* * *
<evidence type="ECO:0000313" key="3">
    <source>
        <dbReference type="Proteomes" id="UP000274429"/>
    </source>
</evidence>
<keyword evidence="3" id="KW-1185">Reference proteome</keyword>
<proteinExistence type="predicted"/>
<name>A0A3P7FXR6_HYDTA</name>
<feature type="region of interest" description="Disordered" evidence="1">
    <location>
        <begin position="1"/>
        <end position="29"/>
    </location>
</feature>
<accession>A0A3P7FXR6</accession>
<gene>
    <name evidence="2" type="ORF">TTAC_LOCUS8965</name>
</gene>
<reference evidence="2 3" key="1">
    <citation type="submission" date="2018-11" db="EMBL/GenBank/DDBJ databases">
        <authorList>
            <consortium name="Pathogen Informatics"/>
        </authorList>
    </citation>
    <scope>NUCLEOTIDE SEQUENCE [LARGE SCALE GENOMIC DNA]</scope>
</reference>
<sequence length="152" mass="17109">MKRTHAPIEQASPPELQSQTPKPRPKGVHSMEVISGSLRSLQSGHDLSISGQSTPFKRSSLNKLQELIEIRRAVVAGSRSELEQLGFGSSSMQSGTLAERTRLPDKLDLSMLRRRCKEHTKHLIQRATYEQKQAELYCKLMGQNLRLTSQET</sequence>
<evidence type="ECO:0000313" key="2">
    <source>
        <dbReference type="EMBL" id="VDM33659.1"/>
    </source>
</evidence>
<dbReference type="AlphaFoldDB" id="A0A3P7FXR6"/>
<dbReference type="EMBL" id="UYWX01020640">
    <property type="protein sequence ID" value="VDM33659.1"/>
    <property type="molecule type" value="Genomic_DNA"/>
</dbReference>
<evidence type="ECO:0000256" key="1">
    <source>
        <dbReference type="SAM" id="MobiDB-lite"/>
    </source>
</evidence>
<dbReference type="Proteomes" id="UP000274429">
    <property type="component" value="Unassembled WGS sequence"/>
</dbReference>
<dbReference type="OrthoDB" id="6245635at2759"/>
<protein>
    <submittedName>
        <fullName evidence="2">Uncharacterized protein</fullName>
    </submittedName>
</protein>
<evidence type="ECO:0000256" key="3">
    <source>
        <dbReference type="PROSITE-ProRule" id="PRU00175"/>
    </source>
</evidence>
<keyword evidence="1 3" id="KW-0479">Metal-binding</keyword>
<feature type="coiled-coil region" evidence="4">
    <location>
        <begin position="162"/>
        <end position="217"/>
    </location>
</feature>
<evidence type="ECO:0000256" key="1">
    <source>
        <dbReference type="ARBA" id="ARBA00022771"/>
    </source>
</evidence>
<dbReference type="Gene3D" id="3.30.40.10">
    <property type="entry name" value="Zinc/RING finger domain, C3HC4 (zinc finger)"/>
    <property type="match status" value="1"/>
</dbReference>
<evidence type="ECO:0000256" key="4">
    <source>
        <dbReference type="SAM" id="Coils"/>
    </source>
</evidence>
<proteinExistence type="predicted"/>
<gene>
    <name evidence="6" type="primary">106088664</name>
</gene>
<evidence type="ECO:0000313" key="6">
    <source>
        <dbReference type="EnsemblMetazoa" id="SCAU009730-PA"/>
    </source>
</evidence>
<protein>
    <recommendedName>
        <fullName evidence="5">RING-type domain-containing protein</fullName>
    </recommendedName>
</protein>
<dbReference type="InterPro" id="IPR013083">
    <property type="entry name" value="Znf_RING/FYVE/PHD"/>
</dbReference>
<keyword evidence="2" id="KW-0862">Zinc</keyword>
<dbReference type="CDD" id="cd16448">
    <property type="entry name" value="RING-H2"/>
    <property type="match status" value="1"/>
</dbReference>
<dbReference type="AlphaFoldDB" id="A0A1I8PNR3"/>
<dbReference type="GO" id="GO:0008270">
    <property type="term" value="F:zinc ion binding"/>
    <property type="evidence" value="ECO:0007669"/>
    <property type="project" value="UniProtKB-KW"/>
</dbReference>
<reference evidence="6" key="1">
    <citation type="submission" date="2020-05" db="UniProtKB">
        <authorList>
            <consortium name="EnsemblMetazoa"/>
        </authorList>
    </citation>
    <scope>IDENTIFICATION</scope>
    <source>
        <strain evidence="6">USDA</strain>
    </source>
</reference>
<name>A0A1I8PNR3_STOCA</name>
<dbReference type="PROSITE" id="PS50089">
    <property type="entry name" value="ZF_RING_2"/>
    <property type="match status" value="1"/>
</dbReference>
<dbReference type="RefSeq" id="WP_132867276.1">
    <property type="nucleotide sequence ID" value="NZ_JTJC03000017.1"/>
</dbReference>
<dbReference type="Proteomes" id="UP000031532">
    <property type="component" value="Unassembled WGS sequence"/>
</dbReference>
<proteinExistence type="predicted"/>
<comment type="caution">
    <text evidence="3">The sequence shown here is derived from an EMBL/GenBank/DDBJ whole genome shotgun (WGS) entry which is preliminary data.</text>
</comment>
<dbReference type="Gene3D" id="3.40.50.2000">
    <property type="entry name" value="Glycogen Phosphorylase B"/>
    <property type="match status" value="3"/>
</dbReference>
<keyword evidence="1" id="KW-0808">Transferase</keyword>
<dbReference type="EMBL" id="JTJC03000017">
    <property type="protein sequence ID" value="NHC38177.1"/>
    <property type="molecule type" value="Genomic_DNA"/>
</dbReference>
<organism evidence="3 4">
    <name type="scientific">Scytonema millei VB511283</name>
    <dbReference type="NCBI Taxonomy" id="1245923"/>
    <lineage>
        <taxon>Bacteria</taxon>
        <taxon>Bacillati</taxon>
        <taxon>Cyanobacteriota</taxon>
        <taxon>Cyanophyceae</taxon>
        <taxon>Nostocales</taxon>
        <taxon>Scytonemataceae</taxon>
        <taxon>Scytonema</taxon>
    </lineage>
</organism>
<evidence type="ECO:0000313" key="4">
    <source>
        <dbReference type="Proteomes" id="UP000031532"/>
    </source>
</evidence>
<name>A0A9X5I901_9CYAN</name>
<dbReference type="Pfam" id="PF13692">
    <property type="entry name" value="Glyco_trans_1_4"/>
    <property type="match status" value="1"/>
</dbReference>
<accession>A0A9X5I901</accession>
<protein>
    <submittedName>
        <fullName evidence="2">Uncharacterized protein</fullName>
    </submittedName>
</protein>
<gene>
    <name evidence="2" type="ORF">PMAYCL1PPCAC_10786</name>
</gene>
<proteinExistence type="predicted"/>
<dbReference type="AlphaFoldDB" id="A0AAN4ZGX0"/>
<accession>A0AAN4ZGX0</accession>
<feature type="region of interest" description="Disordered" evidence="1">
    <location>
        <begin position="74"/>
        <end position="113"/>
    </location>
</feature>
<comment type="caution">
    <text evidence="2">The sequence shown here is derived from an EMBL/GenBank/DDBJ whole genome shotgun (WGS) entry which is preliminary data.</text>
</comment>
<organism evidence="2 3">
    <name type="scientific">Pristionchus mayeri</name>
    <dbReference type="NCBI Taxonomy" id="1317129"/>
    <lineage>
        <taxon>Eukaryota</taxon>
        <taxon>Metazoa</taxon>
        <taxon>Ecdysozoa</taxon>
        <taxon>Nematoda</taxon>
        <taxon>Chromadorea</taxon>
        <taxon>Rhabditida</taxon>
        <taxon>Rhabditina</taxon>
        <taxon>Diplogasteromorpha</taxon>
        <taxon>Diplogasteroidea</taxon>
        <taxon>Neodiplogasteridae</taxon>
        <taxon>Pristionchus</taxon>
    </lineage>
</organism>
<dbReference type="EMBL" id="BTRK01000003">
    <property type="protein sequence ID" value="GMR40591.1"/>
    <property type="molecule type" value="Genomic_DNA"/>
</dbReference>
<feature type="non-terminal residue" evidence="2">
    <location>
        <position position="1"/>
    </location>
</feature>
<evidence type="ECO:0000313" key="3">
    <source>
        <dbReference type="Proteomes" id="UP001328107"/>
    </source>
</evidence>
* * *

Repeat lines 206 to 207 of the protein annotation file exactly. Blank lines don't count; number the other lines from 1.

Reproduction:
<feature type="non-terminal residue" evidence="2">
    <location>